Tel-Aviv was my chosen destination for the start of the summer 2012. My itinerary included two weddings, a day trip to Jerusalem, a dip in the Dead Sea and time to relax with family, friends and my fiancé in the sunshine.
I stumbled across Shlomo Falafel King, situated on the corner of Nordau Street and Ben-Yehudah, whilst walking to the local supermarket a stone throw away from the Grand Beach Hotel where we were staying.
At the street food stand, you are asked “Kama?” translating to “how many?” You pay, you eat, and then you tell the next person you see “oooh I just had a great falafel”. There is no menu as they mainly sell falafel, aside from a couple of alternatives including latkes (potato cakes) and shakshuka (Middle Eastern poached eggs in a spicy tomato sauce.)
This impressive business has thrived for 45 years. I spoke with Gabi the owner, who has carried on the successful falafel making tradition from his parents. It is a no frills, simple street shop selling one of the most popular tastes of Israel.
I arrived during the lunchtime rush, where I watched dozens of people casually hover around the serving stand in no kind of orderly fashion. There are no such things as a queue or line in Israel! Some passers-by pulled up on motorbikes to collect their order and then sped off, whilst others relaxed, and enjoyed eating the contents of the wax paper parcel on some nearby wooden benches. The smell of falafel was in the air on Ben Yehudah!
The operation starts with the star of the show- the falafel. These are cooked fresh to order, a batch at a time. I watched the young boy working alongside Gabi take a utensil just smaller than an ice-cream scoop and fill it with the raw falafel mixture. Traditional falafels are a delicate mix of chick peas and Middle Eastern spices. As a vegetarian dish, this is really satisfying. The falafel ball is then dropped into the hot oil for some deep frying action. Whilst cooking, a fluffy, fresh white pita is carefully slit open to make a pocket for the filling. Humous lines the bottom, and then let the falafels see the pita! Israeli salad which is a mix of diced tomatoes and cucumber is added, as well as finely shredded white cabbage and salty pickled cucumbers. The pita’s are packed to perfection, and are piled high with all the fresh ingredients.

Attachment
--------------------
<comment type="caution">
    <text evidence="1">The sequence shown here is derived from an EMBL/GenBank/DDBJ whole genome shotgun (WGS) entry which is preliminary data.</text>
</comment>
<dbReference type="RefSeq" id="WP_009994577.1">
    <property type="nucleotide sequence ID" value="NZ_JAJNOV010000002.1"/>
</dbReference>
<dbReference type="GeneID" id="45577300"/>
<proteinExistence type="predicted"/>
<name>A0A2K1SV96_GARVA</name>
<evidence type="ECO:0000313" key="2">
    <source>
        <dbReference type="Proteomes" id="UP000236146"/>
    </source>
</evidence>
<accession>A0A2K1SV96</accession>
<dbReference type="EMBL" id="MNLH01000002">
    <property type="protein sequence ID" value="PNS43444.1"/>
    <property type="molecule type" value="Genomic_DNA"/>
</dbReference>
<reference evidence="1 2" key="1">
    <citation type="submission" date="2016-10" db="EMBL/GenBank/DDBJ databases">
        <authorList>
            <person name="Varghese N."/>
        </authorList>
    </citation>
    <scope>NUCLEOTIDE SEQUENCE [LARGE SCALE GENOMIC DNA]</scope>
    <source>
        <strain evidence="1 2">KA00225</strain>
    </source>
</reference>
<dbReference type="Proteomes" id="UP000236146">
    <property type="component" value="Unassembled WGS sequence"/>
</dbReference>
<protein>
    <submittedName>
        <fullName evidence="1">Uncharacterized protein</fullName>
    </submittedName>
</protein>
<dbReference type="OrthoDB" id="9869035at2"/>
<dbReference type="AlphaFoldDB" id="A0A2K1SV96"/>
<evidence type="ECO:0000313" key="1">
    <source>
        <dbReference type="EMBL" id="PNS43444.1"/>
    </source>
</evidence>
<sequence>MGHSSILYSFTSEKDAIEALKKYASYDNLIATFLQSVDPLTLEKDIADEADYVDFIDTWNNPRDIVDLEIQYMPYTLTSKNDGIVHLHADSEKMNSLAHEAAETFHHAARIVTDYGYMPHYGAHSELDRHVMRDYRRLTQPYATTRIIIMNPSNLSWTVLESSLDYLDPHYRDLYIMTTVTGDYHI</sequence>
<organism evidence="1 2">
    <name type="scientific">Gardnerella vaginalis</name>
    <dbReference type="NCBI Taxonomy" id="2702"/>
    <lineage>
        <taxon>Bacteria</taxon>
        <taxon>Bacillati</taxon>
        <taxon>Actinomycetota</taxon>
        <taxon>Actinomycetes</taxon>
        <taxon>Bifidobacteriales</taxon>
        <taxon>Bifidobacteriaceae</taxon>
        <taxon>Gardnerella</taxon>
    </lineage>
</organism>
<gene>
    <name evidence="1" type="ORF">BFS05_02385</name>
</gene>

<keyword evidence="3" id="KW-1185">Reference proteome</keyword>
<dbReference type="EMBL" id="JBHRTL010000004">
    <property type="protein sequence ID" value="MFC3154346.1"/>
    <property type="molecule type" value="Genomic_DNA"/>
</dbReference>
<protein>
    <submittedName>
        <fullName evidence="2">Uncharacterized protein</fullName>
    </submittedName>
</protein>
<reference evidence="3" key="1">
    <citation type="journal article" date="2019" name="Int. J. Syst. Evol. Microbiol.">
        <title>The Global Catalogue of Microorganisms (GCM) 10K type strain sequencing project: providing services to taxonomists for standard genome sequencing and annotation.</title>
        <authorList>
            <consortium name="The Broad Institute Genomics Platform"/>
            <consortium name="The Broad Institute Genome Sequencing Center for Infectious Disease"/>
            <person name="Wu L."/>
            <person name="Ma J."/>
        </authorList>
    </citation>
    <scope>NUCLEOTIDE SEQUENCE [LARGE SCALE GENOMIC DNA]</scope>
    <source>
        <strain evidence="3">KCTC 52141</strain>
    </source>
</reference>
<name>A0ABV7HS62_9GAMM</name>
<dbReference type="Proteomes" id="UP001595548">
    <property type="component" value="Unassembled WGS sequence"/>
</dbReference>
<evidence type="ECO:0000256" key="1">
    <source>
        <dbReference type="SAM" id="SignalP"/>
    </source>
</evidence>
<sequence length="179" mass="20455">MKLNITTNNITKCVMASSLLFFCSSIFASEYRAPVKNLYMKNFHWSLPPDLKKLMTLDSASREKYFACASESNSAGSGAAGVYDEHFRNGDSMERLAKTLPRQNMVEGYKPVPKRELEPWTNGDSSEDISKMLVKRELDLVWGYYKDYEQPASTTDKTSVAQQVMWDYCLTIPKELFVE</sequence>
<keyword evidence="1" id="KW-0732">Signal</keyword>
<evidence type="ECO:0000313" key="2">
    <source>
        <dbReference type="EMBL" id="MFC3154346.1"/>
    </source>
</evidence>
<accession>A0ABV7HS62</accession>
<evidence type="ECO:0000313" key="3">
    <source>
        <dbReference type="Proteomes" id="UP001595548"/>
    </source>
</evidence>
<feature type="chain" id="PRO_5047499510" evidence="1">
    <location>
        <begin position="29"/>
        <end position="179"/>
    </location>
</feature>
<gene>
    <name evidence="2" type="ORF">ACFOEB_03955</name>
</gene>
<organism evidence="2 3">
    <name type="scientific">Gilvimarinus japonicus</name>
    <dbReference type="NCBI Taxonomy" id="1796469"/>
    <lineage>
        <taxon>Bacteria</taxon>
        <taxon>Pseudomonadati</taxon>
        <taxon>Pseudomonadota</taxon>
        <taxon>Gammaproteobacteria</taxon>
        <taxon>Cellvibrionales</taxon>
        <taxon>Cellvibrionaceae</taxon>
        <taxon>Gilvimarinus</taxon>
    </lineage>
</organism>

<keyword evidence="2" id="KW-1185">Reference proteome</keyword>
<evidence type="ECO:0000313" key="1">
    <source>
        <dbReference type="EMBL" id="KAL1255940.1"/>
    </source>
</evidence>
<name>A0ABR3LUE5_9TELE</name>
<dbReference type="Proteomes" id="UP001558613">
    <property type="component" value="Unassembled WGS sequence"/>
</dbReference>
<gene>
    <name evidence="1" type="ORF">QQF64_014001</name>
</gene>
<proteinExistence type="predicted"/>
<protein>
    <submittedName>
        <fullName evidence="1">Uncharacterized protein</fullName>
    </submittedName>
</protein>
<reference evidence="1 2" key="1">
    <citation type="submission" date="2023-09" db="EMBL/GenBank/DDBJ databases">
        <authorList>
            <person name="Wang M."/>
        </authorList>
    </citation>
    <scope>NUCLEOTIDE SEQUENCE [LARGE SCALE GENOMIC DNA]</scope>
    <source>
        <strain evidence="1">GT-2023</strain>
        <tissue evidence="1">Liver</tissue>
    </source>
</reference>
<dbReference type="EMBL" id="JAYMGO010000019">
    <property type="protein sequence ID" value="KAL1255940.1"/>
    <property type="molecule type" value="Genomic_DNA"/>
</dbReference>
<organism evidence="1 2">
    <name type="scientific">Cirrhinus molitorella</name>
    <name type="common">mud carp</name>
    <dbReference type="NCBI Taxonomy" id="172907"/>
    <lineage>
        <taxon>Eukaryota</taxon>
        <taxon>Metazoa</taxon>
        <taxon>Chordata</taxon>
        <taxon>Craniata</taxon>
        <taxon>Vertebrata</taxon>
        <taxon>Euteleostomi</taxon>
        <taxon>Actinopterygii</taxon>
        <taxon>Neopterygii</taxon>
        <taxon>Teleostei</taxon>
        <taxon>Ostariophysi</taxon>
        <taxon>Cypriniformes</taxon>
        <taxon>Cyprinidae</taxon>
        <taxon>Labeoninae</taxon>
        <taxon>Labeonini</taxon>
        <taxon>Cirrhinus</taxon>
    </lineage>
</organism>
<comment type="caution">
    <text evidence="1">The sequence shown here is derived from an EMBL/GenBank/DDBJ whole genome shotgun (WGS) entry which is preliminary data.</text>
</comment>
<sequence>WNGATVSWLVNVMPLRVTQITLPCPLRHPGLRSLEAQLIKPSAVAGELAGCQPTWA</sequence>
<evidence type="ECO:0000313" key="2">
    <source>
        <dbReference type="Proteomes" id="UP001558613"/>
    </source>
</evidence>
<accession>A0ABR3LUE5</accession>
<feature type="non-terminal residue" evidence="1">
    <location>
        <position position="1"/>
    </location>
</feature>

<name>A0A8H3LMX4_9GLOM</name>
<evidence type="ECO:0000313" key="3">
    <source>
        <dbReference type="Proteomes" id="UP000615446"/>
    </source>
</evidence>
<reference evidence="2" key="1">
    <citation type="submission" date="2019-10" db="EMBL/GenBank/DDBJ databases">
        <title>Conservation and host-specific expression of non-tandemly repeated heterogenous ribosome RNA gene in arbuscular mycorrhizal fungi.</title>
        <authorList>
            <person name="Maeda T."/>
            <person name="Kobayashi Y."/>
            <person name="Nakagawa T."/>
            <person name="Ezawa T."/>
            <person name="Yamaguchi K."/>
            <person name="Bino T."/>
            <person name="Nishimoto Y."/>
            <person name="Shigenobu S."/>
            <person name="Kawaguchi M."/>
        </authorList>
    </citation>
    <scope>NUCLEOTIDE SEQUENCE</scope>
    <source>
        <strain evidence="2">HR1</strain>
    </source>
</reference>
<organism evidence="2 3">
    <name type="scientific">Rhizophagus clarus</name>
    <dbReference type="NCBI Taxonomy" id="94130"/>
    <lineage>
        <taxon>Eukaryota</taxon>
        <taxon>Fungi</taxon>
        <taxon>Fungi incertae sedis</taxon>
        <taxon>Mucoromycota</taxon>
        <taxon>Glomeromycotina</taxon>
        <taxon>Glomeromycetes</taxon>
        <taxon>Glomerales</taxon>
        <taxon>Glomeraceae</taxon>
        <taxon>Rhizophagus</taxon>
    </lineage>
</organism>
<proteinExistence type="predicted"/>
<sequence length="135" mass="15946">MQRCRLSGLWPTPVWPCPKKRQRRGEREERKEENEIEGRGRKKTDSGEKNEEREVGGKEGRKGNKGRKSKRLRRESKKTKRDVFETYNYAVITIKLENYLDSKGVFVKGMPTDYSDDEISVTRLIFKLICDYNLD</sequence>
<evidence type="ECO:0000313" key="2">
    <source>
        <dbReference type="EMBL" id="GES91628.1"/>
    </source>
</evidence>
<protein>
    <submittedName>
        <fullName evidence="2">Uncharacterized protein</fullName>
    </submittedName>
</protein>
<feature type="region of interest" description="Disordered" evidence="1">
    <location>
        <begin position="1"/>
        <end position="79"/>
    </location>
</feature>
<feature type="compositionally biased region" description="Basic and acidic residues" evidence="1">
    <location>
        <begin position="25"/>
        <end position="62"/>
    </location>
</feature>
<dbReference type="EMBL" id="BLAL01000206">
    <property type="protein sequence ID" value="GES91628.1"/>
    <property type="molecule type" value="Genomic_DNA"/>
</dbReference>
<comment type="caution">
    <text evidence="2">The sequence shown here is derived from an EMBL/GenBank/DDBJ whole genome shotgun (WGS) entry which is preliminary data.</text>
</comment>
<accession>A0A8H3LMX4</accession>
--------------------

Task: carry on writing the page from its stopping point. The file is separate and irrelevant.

Just like the saying “roast beef and all the trimmings”, the traditional falafel has its own additions which completes the masterpiece. These include tahini (a paste made from sesame seeds and olive oil), mild or fiery red or green chilli sauce, and plump picked chillies for an extra kick! All of this for 15 shekels which equates to £2.50!!! You just cannot go wrong!
This is street food served at its best. The falafel king has continued to be successful over the years as its customers enjoy this simple snack, whether it is for breakfast, lunch, dinner, or in fact any time of the day, and certainly gets my recommendation.
After my first sampling, I shared my “find” with friends and relatives holidaying in the city. When I returned the next day, I found them all outside at lunchtime eager to try for themselves with my brother in law first up!
Out of the many food stands in the area, there are very few which have a long standing reputation, such as Schlomo’s, as most seem to only last a year or so before they need to reinvent themselves as something new.
If you do find yourself in Tel-Aviv, and fancy ‘fressing’ (meaning - to eat a lot without restraint) a good falafel, head in the direction of Shlomo Falafel King and you will not be disappointed!
Falafel Shlomo & Sons, corner of Nordau Street and Ben Yehudah Street, Tel Aviv